Many people fear the ocean. They don’t like not knowing what’s under them, or that the horizon goes into the unknown. For a surfer though, the ocean is like a second skin. It just feels natural. Part of the mystique surrounding surfing, I think, has a lot to do with being at home in the water. There are far more people in the world who are landlocked than there are living on the coast, and, by default, the amount of people willing to venture out into the big blue is very few.

Dangers do exist of course. I had the unsettling experience of looking down into the water below me and seeing an eight-foot, shark-like shape circling directly under my board. Needless to say, I paddled in. Great white sharks, fondly referred to as Fluffy by some, do live off the coast of California – although if you’re going to get eaten, you probably won’t see it coming. A surfer recognizes this… and surfs anyway. Most people might not. Not only being comfortable in the ocean, but actually preferring it most of the time, is what sets surfers apart from everyone else.

I’ve always been athletic, and I’ve always been good at what I do, so trying to surf was humbling. I won’t sugar coat. It’s hard. Really hard. You sit on your board, bobbing around like a cork, or lunch for Fluffy, waiting for waves. When a set does appear you have other people to contend with and if you manage to catch the wave, you’ve only got a few seconds to try to ride it. The learning curve is steep and I ate it more often than not. I guess I’m a sucker for punishment.

The first day I tried to surf was difficult, frustrating and completely amazing. I got battered by waves that, from the beach, had looked tiny. Even a one-foot wave is over your head when you’re neck deep in water and can definitely give you a good clobbering. I was repeatedly pushed backwards, under and upside down by cold, heavy, pounding whitewater before I even attempted to get on my board. I came home with tired and bruised everything and iced my banged up knees. I hurt all over, but I was grinning like an idiot.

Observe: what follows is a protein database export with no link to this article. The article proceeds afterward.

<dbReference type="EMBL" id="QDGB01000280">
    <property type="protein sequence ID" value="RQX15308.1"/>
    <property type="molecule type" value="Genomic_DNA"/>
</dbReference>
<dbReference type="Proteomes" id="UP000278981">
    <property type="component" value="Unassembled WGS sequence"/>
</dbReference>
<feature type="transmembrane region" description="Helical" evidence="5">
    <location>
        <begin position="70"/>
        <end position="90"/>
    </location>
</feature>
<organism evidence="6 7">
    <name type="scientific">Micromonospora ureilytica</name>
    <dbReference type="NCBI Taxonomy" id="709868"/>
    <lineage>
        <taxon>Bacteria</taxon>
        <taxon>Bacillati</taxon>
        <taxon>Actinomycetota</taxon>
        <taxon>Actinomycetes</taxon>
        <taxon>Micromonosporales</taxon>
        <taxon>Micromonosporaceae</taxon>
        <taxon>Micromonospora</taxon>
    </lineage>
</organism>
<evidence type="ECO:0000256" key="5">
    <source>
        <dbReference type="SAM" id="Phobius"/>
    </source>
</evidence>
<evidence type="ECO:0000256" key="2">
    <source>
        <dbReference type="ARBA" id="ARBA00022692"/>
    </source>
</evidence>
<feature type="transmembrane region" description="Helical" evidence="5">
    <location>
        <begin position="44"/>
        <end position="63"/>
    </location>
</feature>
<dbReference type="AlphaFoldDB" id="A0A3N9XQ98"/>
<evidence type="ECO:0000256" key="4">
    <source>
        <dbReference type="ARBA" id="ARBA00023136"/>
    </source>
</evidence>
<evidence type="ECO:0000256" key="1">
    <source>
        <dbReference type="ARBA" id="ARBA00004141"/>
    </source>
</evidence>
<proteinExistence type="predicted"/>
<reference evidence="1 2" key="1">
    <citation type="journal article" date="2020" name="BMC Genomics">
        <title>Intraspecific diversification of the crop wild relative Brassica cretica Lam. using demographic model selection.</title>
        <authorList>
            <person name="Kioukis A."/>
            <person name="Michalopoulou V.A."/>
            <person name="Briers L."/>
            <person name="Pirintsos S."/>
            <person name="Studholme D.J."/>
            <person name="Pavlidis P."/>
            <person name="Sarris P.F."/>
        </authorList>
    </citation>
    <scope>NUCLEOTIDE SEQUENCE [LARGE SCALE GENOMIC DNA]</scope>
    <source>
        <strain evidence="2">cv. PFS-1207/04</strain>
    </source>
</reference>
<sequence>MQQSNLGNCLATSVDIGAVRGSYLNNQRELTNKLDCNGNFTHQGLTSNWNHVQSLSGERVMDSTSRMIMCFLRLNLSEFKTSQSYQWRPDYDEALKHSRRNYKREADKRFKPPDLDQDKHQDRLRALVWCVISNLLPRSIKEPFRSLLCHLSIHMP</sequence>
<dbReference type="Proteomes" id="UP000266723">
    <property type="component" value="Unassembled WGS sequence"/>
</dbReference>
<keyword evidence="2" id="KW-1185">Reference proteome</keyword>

Grinning because I had gotten past the break, clambered onto my board, paddled into a wave and rode it on my stomach all the way to the beach. I had paddled hard and felt the wave catch, lift me and propel me down the face. I had laughed out loud and I think a “weeeee!” may have been uttered. That feeling alone was enough to make me forget the water jammed in my sinuses and my bruised and battered body.

There was no going back now. I was in love. There were days of total frustration as wave after wave slid by under my board, refusing to take hold of me. I swear each one laughed in passing as I muttered profanity and turned around to look for the next one. But even those days were a gift. Every wave is unique, existing for a short period of time before it dies on the sand. It will never exist again, so every wave I got to ride was special. Sitting on my board, staring at the horizon, I’d watch the sunset and clear my head. If I’d had a bad day, I’d go surf it off. If I was stressed out, I’d go surf it off. Surfing somehow makes everything else better, and I don’t know how I ever lived without it. I understand now why surfers will arrange their whole life around finding and riding good waves. Once it’s in you, it never lets go. It keeps me sane like nothing else ever has.